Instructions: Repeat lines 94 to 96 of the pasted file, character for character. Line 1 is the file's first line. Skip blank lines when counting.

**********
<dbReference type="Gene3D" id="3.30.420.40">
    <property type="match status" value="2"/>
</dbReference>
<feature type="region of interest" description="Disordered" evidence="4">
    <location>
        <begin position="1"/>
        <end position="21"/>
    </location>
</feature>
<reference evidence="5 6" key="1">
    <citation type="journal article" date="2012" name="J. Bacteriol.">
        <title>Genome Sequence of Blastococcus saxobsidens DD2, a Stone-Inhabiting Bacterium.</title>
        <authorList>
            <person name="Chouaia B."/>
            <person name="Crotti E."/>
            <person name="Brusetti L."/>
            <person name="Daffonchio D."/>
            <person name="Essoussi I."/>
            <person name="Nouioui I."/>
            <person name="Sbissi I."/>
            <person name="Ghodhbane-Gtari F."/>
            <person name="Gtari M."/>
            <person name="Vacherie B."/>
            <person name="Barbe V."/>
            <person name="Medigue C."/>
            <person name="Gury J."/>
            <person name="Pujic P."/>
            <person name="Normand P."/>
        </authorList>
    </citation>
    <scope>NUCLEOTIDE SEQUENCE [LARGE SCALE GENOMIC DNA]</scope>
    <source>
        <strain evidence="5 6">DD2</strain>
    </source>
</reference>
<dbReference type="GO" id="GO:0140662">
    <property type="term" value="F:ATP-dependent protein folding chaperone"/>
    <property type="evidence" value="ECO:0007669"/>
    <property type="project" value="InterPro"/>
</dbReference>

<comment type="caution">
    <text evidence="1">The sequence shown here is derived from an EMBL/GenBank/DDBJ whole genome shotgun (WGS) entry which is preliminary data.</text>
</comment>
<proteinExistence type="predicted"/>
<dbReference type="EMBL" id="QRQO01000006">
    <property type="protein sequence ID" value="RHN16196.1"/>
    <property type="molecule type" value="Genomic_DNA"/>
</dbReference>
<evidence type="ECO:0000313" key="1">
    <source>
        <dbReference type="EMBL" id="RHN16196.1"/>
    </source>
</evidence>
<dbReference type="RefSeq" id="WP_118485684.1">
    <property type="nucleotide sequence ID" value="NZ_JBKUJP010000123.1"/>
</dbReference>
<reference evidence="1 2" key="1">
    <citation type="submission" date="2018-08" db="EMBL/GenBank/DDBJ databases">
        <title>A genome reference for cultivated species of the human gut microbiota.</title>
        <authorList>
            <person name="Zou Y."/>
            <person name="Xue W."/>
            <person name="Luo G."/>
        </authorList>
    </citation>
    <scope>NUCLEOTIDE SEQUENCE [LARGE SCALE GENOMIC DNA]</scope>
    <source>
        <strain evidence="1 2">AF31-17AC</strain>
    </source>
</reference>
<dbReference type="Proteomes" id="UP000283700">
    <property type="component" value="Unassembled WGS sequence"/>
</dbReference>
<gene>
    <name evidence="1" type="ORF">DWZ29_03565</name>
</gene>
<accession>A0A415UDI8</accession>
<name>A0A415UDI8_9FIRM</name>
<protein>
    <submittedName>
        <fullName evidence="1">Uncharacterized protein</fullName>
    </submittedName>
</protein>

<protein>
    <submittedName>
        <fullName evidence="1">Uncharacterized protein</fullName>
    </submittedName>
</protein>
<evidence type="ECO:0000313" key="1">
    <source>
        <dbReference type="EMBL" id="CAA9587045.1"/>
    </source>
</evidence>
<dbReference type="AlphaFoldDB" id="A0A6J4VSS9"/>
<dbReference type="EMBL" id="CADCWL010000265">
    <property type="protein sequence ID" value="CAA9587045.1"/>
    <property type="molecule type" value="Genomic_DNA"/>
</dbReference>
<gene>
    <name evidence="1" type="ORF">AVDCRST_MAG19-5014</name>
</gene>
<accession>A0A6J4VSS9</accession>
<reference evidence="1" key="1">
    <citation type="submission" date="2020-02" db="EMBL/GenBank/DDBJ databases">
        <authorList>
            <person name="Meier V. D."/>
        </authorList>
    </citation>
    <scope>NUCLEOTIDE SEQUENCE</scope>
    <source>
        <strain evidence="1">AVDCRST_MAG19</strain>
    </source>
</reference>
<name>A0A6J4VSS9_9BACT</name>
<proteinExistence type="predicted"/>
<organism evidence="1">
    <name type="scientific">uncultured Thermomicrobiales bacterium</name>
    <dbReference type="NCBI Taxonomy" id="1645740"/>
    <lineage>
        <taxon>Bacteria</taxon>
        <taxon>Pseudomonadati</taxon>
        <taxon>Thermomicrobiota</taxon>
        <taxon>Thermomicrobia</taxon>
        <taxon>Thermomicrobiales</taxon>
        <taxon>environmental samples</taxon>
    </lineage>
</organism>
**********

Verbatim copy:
<dbReference type="AlphaFoldDB" id="A0A6J4VSS9"/>
<dbReference type="EMBL" id="CADCWL010000265">
    <property type="protein sequence ID" value="CAA9587045.1"/>